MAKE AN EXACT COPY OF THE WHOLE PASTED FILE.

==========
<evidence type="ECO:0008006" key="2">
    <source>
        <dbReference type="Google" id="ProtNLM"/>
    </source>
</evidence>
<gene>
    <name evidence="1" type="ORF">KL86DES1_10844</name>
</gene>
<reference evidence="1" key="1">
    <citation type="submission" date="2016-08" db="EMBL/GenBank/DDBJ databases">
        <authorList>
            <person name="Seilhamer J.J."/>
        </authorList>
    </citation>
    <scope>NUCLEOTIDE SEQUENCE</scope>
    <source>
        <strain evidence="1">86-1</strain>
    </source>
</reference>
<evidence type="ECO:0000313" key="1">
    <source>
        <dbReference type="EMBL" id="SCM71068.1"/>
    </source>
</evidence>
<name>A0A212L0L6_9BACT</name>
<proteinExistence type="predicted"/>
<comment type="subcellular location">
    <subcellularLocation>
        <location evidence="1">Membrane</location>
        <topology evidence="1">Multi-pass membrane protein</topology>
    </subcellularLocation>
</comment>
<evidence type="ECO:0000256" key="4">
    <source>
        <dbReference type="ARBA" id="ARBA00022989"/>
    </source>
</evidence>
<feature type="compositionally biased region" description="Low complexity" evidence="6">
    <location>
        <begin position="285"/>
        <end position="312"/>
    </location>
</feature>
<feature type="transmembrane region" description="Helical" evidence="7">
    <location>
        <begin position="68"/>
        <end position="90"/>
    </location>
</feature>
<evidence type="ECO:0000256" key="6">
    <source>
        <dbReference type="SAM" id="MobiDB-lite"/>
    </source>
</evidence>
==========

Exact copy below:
<evidence type="ECO:0008006" key="2">
    <source>
        <dbReference type="Google" id="ProtNLM"/>
    </source>
</evidence>
<gene>
    <name evidence="1" type="ORF">KL86DES1_10844</name>
</gene>
<reference evidence="1" key="1">
    <citation type="submission" date="2016-08" db="EMBL/GenBank/DDBJ databases">
        <authorList>
            <person name="Seilhamer J.J."/>
        </authorList>
    </citation>
    <scope>NUCLEOTIDE SEQUENCE</scope>
    <source>
        <strain evidence="1">86-1</strain>
    </source>
</reference>
<evidence type="ECO:0000313" key="1">
    <source>
        <dbReference type="EMBL" id="SCM71068.1"/>
    </source>
</evidence>
<name>A0A212L0L6_9BACT</name>
<proteinExistence type="predicted"/>
<comment type="subcellular location">
    <subcellularLocation>
        <location evidence="1">Membrane</location>
        <topology evidence="1">Multi-pass membrane protein</topology>
    </subcellularLocation>
</comment>
<evidence type="ECO:0000256" key="4">
    <source>
        <dbReference type="ARBA" id="ARBA00022989"/>
    </source>
</evidence>
<feature type="compositionally biased region" description="Low complexity" evidence="6">
    <location>
        <begin position="285"/>
        <end position="312"/>
    </location>
</feature>
<feature type="transmembrane region" description="Helical" evidence="7">
    <location>
        <begin position="68"/>
        <end position="90"/>
    </location>
</feature>
<evidence type="ECO:0000256" key="6">
    <source>
        <dbReference type="SAM" id="MobiDB-lite"/>
    </source>
</evidence>